I was the first person in my circle of influence to get an iPad in 2010, and multiple people actually took my iPad, held it next to their face and treated it like it was a phone.  What’s more?  They would continue to tell me they thought it would be cool to have a phone that large. Why would anyone want a device that big next to their head?

Everybody loves the iPhone 5 but there are days I regret a larger screen because it’s harder to reach the other side with my thumb to hit buttons.  While bigger is usually better it definitely does not apply to our smart phones.

Unfortunately, Samsung is not alone in this crazed list of abominations. Lenovo had the audacity to throw a 20 inch tablet at us!  That’s like picking up an iMac and carrying it around like a tablet.  My question to the computer industry is, “What’s it going to be?  A tablet or an all-in-one?” Because the way I see it you can’t have your cake and eat it too.  I’m not against the idea of an all-in-one having a touch screen but Apple has said (and I tend to agree) touch screens are best used horizontally.  Simply put, it’s too hard to use a tablet while standing up.


Have you heard of the Microsoft Surface?  How about the Surface Pro?  Well, the Surface Pro was on the list.  If you aren’t familiar with the Surface Pro, it’s an $899 tablet with a core i5 processor.

Unlike the paralyzed Surface (it runs a version of Windows that can’t run normal apps like Firefox), the Surface Pro is a full computer in a tablet form factor.  I will say that Microsoft is much more in sync with the device buying public than Lenovo but is there really demand for an $899 tablet?

chromebook-pixelChromebooks have potential, while they are not full scale computers, they do give users the ability to harness the power of the cloud in a nice little package that looks like a netbook. The idea of a Chromebook is to run cloud-based web apps and they only run the Chrome web browser from Google (hence the name Chromebook).

So, you can understand the frustration with the Chromebook Pixel.  The Pixel is another misguided effort from Samsung that makes no sense and is doomed from the outset. The pixel is a $1,299 laptop that can only run a web browser.  If you are going to spend $1,299 on a laptop you should buy a 13” MacBook Pro which will run circles around the Pixel.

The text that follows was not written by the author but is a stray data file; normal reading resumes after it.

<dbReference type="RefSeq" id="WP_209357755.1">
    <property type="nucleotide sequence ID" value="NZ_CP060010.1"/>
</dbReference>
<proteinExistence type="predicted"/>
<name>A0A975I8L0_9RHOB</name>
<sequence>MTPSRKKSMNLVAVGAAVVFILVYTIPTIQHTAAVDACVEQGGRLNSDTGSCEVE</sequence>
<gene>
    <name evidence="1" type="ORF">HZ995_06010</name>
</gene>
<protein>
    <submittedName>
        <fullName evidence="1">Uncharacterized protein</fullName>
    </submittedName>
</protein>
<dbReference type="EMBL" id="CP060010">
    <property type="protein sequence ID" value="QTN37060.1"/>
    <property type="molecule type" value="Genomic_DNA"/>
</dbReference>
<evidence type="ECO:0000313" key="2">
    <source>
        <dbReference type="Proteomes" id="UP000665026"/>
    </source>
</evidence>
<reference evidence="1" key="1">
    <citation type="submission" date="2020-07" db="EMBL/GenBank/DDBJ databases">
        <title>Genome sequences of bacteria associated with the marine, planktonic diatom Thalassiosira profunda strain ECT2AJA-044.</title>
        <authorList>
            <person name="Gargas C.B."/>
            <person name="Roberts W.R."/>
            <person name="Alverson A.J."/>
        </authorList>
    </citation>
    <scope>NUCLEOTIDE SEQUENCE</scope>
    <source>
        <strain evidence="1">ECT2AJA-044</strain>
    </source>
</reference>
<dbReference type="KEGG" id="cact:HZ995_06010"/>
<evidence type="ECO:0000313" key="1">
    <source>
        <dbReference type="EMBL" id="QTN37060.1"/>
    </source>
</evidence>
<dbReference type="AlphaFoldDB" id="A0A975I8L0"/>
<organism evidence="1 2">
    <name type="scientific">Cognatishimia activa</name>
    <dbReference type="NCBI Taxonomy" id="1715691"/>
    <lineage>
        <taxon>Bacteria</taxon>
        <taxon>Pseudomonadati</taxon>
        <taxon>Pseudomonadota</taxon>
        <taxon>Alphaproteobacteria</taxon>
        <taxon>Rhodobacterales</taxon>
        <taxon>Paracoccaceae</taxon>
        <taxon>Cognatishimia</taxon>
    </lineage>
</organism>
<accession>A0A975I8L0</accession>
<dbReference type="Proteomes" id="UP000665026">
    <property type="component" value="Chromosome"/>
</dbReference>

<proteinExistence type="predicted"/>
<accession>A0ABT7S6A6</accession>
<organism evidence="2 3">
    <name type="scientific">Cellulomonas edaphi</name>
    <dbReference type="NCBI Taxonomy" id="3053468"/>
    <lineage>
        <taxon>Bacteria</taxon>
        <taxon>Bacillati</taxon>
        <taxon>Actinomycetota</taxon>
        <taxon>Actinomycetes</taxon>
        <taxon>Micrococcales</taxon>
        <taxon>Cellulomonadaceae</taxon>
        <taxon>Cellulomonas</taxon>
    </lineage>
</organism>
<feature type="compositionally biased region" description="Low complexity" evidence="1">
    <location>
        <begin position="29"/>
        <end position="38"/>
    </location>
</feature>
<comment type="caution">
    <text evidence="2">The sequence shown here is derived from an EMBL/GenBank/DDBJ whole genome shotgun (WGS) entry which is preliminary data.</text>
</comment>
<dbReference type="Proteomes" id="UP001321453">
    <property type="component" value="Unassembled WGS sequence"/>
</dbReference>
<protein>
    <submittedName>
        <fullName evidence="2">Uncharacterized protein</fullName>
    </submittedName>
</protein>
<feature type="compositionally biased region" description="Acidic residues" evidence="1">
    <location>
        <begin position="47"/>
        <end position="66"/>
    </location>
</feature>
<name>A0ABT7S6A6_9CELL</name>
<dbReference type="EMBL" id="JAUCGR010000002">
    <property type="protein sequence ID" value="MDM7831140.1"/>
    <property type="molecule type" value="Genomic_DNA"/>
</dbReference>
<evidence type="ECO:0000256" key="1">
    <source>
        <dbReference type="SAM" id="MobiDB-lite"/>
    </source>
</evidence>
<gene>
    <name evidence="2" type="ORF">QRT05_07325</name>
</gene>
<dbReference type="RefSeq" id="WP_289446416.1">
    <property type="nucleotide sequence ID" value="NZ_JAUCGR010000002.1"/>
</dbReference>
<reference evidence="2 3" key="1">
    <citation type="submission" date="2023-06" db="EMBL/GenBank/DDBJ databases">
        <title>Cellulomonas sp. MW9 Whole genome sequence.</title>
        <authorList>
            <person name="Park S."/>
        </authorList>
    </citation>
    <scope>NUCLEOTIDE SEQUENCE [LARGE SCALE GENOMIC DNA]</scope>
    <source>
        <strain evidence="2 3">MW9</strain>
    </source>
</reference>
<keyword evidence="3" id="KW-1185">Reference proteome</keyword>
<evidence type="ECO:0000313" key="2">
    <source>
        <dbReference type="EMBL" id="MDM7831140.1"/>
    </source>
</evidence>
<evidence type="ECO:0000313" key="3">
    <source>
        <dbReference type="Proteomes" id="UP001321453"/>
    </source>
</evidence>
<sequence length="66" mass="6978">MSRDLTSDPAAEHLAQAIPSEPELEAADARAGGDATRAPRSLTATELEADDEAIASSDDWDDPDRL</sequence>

There are a couple of other devices on the list but as you can tell there is frustration with the general state of consumer electronics.   It would be nice if these companies would stop producing sub-par gadgets that are obscenely excessive and start producing gadgets that make our lives easier.

We would ask Siri how to do accomplish this but she would just say “Searching Google for ‘How to make life easier’’……

The Social Business News Wrap on TKGenius | Volume #21

Amazon Prime, Ebay Now, Google Get it Yesterday?   online-shopping

The social media word is buzzing about Google this week. I mean, it’s always buzzing about Google, but this week it is buzzing about Google and shopping.

Google is rumored to be contemplating a platform similar to Amazon Prime. Now, for full disclosure, I flat out love, adore and sing serenades to and about Amazon Prime. Knowing that I can order something today and have it at my door two days later, and very likely sooner, is great. Especially since I live in a small, rural town with three semi-worthless stores. My kids regularly ask me, “What is coming in a box tomorrow, Mommy?” . That being said, I am all for a little competition. Amazon is notorious for some crazy prices…some things are really great, while others are astronomical. Competition might force who sell with Amazon Fulfillment to price things a little more reasonably. It might force the price of the service itself down as well, though how they will beat $79.00 a year  for all the different services you get (streaming video, kindle books, fast, free delivery, subscription services, etc.) is beyond me.